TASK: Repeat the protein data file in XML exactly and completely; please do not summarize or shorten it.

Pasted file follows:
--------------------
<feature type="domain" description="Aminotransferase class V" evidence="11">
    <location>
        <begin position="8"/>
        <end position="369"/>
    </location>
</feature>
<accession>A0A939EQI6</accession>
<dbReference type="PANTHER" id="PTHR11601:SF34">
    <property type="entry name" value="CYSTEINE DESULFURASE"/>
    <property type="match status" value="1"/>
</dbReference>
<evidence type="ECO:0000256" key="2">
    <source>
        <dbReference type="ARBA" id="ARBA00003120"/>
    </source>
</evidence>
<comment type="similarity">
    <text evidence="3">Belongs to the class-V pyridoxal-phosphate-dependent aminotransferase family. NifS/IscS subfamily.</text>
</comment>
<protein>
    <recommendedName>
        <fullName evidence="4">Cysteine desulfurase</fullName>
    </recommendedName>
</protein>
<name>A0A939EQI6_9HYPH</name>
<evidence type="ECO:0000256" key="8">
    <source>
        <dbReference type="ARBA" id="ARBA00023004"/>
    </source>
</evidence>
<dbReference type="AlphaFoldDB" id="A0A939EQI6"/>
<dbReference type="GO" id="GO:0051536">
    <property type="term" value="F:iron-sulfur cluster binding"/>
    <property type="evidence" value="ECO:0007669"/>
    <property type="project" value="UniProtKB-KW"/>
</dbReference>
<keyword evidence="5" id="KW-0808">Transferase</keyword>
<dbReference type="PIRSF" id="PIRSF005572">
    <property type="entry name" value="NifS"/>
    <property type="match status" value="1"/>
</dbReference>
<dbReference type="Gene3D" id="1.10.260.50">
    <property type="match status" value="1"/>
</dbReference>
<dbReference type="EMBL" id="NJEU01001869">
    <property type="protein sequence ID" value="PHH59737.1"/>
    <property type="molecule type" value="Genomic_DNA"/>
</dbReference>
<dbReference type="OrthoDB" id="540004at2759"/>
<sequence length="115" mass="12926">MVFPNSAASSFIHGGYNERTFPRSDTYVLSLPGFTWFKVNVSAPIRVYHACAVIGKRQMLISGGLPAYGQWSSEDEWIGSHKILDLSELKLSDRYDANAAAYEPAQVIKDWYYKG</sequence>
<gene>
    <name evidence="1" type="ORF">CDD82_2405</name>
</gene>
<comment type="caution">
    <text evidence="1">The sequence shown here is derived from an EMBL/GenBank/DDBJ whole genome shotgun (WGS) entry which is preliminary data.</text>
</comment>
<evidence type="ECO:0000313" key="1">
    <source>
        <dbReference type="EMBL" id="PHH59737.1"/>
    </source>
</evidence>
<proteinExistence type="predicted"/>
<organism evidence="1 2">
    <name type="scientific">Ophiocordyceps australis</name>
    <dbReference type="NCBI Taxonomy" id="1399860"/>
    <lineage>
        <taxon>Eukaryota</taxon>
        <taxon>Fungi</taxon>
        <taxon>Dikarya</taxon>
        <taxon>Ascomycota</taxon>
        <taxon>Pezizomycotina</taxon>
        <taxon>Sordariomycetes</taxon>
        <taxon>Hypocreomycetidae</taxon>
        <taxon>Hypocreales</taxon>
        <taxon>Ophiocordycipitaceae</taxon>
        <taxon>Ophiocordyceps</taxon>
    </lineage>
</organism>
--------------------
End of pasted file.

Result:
<feature type="domain" description="Aminotransferase class V" evidence="11">
    <location>
        <begin position="8"/>
        <end position="369"/>
    </location>
</feature>
<accession>A0A939EQI6</accession>
<dbReference type="PANTHER" id="PTHR11601:SF34">
    <property type="entry name" value="CYSTEINE DESULFURASE"/>
    <property type="match status" value="1"/>
</dbReference>
<evidence type="ECO:0000256" key="2">
    <source>
        <dbReference type="ARBA" id="ARBA00003120"/>
    </source>
</evidence>
<comment type="similarity">
    <text evidence="3">Belongs to the class-V pyridoxal-phosphate-dependent aminotransferase family. NifS/IscS subfamily.</text>
</comment>
<protein>
    <recommendedName>
        <fullName evidence="4">Cysteine desulfurase</fullName>
    </recommendedName>
</protein>
<name>A0A939EQI6_9HYPH</name>
<evidence type="ECO:0000256" key="8">
    <source>
        <dbReference type="ARBA" id="ARBA00023004"/>
    </source>
</evidence>
<dbReference type="AlphaFoldDB" id="A0A939EQI6"/>
<dbReference type="GO" id="GO:0051536">
    <property type="term" value="F:iron-sulfur cluster binding"/>
    <property type="evidence" value="ECO:0007669"/>
    <property type="project" value="UniProtKB-KW"/>
</dbReference>
<keyword evidence="5" id="KW-0808">Transferase</keyword>
<dbReference type="PIRSF" id="PIRSF005572">
    <property type="entry name" value="NifS"/>
    <property type="match status" value="1"/>
</dbReference>
<dbReference type="Gene3D" id="1.10.260.50">
    <property type="match status" value="1"/>
</dbReference>
<dbReference type="EMBL" id="NJEU01001869">
    <property type="protein sequence ID" value="PHH59737.1"/>
    <property type="molecule type" value="Genomic_DNA"/>
</dbReference>
<dbReference type="OrthoDB" id="540004at2759"/>
<sequence length="115" mass="12926">MVFPNSAASSFIHGGYNERTFPRSDTYVLSLPGFTWFKVNVSAPIRVYHACAVIGKRQMLISGGLPAYGQWSSEDEWIGSHKILDLSELKLSDRYDANAAAYEPAQVIKDWYYKG</sequence>
<gene>
    <name evidence="1" type="ORF">CDD82_2405</name>
</gene>
<comment type="caution">
    <text evidence="1">The sequence shown here is derived from an EMBL/GenBank/DDBJ whole genome shotgun (WGS) entry which is preliminary data.</text>
</comment>
<evidence type="ECO:0000313" key="1">
    <source>
        <dbReference type="EMBL" id="PHH59737.1"/>
    </source>
</evidence>
<proteinExistence type="predicted"/>
<organism evidence="1 2">
    <name type="scientific">Ophiocordyceps australis</name>
    <dbReference type="NCBI Taxonomy" id="1399860"/>
    <lineage>
        <taxon>Eukaryota</taxon>
        <taxon>Fungi</taxon>
        <taxon>Dikarya</taxon>
        <taxon>Ascomycota</taxon>
        <taxon>Pezizomycotina</taxon>
        <taxon>Sordariomycetes</taxon>
        <taxon>Hypocreomycetidae</taxon>
        <taxon>Hypocreales</taxon>
        <taxon>Ophiocordycipitaceae</taxon>
        <taxon>Ophiocordyceps</taxon>
    </lineage>
</organism>